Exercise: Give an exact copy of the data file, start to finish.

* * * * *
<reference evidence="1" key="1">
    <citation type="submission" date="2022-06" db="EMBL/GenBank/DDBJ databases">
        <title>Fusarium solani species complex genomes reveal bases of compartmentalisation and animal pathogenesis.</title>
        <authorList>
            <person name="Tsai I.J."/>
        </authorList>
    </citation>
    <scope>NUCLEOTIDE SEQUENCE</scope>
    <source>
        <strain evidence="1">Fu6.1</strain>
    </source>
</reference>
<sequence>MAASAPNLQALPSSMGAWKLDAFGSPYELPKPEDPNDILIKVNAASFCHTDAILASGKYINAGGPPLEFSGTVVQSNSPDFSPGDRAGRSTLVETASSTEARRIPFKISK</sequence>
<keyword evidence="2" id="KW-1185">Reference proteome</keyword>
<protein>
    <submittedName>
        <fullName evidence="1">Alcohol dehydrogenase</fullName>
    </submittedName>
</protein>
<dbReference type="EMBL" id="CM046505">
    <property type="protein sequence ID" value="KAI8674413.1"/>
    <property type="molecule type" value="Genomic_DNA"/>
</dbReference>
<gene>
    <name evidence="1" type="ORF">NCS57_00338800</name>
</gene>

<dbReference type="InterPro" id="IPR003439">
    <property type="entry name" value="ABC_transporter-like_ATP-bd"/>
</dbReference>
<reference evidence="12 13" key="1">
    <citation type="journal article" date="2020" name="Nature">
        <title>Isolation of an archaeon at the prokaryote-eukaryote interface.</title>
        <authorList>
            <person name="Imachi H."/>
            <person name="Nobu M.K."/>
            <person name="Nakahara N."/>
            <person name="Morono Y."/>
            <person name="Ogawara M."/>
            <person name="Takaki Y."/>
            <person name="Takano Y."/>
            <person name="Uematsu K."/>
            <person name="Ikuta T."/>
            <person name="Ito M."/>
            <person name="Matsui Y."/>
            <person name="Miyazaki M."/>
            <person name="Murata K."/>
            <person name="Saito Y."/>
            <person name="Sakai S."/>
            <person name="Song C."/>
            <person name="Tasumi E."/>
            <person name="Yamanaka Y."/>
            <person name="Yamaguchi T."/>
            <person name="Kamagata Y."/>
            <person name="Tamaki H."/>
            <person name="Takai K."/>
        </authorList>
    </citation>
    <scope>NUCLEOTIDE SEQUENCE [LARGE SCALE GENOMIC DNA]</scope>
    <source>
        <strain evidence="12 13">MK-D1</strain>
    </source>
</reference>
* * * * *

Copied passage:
<reference evidence="1" key="1">
    <citation type="submission" date="2022-06" db="EMBL/GenBank/DDBJ databases">
        <title>Fusarium solani species complex genomes reveal bases of compartmentalisation and animal pathogenesis.</title>
        <authorList>
            <person name="Tsai I.J."/>
        </authorList>
    </citation>
    <scope>NUCLEOTIDE SEQUENCE</scope>
    <source>
        <strain evidence="1">Fu6.1</strain>
    </source>
</reference>
<sequence>MAASAPNLQALPSSMGAWKLDAFGSPYELPKPEDPNDILIKVNAASFCHTDAILASGKYINAGGPPLEFSGTVVQSNSPDFSPGDRAGRSTLVETASSTEARRIPFKISK</sequence>
<keyword evidence="2" id="KW-1185">Reference proteome</keyword>
<protein>
    <submittedName>
        <fullName evidence="1">Alcohol dehydrogenase</fullName>
    </submittedName>
</protein>
<dbReference type="EMBL" id="CM046505">
    <property type="protein sequence ID" value="KAI8674413.1"/>
    <property type="molecule type" value="Genomic_DNA"/>
</dbReference>
<gene>
    <name evidence="1" type="ORF">NCS57_00338800</name>
</gene>

<dbReference type="InterPro" id="IPR003439">
    <property type="entry name" value="ABC_transporter-like_ATP-bd"/>
</dbReference>
<reference evidence="12 13" key="1">
    <citation type="journal article" date="2020" name="Nature">
        <title>Isolation of an archaeon at the prokaryote-eukaryote interface.</title>
        <authorList>
            <person name="Imachi H."/>
            <person name="Nobu M.K."/>
            <person name="Nakahara N."/>
            <person name="Morono Y."/>
            <person name="Ogawara M."/>
            <person name="Takaki Y."/>
            <person name="Takano Y."/>
            <person name="Uematsu K."/>
            <person name="Ikuta T."/>
            <person name="Ito M."/>
            <person name="Matsui Y."/>
            <person name="Miyazaki M."/>
            <person name="Murata K."/>
            <person name="Saito Y."/>
            <person name="Sakai S."/>
            <person name="Song C."/>
            <person name="Tasumi E."/>
            <person name="Yamanaka Y."/>
            <person name="Yamaguchi T."/>
            <person name="Kamagata Y."/>
            <person name="Tamaki H."/>
            <person name="Takai K."/>
        </authorList>
    </citation>
    <scope>NUCLEOTIDE SEQUENCE [LARGE SCALE GENOMIC DNA]</scope>
    <source>
        <strain evidence="12 13">MK-D1</strain>
    </source>
</reference>